External Otitis (EO) is inflammation (swelling) of the external auditory canal secondary to fungal or bacterial infection. EO, also known as swimmer’s ear, is believed to be most commonly the consequence of local trauma to the external auditory canal.  For example, fingers, sharp objects, or cotton tipped applicators inserted too deep in the ear can cause the trauma. In some cases, prolonged exposure to moisture (e.g. underwater swimming, humid environment, and diving) promotes soaking of the thin skin lining the ear canal, permitting bacteria to enter and grow as the bacteria and fungi grow in warm, dark, and easily moist environment.  External otitis usually occurs in summer season because adults and children are swimming.  The major microscopic organisms isolated from patients with swimmer’s ear are Pseudomonas aeruginosa (20-60%)and Staphylococcus aureus (10-70%).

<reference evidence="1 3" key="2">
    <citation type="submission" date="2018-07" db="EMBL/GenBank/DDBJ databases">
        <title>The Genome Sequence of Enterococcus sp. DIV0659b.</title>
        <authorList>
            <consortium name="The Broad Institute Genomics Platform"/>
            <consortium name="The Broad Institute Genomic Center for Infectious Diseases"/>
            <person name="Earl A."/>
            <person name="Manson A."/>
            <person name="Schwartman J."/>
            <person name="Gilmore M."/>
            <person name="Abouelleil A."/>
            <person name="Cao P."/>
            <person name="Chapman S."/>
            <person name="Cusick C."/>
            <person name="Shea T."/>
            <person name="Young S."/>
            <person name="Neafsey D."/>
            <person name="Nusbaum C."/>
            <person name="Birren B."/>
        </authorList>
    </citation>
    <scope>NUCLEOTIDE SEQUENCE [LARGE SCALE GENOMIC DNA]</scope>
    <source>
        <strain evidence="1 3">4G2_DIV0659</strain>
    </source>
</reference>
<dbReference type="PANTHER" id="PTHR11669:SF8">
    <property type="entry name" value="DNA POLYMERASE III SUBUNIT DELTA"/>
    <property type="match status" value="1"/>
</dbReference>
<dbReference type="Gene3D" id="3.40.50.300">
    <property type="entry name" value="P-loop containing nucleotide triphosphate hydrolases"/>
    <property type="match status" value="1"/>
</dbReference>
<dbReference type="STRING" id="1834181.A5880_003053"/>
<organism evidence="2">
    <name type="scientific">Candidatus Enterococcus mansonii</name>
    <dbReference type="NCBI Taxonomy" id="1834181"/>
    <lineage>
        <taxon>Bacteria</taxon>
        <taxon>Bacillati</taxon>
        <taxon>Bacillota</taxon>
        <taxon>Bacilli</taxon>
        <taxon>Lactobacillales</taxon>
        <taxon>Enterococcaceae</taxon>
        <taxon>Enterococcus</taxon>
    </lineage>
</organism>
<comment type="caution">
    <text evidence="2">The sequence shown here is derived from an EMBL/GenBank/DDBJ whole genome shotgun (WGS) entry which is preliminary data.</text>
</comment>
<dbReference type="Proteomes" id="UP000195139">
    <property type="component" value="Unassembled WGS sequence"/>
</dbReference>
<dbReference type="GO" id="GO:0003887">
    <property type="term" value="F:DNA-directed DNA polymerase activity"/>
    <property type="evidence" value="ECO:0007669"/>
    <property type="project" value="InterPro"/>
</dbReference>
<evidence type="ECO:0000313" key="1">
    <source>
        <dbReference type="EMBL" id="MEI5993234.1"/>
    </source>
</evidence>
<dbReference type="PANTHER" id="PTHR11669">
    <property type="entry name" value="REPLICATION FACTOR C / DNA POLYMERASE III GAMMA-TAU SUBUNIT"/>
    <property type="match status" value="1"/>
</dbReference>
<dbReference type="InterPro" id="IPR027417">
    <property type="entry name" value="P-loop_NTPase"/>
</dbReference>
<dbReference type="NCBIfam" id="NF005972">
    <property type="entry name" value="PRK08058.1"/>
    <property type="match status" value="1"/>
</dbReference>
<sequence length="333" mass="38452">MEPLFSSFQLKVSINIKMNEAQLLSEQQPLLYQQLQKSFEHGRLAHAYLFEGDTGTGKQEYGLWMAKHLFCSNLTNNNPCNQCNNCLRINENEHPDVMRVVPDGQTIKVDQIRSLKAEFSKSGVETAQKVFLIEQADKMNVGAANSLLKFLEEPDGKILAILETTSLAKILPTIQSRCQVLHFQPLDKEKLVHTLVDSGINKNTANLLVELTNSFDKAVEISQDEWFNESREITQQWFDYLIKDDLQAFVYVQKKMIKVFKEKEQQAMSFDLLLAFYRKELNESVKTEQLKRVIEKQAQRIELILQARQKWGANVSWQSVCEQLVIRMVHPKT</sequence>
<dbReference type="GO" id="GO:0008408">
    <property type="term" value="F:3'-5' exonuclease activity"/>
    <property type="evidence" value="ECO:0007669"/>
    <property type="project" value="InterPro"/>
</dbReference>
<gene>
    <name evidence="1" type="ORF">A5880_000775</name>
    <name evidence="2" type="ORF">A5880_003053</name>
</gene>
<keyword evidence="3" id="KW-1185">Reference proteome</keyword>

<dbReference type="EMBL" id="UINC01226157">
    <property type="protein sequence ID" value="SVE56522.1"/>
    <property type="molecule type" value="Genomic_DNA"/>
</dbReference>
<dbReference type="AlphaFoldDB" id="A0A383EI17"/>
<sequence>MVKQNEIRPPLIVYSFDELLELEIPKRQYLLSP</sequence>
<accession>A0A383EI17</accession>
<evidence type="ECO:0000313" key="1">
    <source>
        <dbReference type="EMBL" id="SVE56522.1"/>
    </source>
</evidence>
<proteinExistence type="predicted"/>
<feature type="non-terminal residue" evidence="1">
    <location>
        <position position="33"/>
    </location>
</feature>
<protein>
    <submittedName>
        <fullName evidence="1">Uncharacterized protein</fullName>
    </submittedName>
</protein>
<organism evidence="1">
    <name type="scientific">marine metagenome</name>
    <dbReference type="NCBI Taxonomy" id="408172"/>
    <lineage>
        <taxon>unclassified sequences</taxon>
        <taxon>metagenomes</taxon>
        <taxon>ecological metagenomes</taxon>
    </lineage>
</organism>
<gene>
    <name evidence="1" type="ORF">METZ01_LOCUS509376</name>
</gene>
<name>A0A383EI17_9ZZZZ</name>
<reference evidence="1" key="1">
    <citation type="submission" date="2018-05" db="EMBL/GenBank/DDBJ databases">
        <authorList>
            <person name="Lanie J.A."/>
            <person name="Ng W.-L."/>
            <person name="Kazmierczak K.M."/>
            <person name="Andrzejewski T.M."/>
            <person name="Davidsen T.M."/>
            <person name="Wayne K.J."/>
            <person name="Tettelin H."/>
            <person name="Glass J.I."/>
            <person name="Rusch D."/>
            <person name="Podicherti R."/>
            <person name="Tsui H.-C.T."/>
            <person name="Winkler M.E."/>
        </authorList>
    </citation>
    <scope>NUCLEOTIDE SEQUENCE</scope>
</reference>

EO can be classified as acute diffuse, acute localized, chronic, eczematous, or necrotizing. Acute EO is an infective condition due to bacteria or fungi and the chronic form of EO may be in the form of contact dermatitis or atopic dermatitis. In some cases, both forms of the conditions may be existed together.  

  • Acute diffuse: The predisposing factor of this group of EO is too little earwax (cerumen), excessive earwax, chronic skin disorders, trauma to the EAC, hairy canal and hearing aids narrowing.
  • Acute Localized EO (Furunculosis):  A bacterium called S. aureus is responsible for this condition and mainly infects the ear canal hair follicles. Localized pain, swelling, itching, redness, and possibly abscess may be experienced.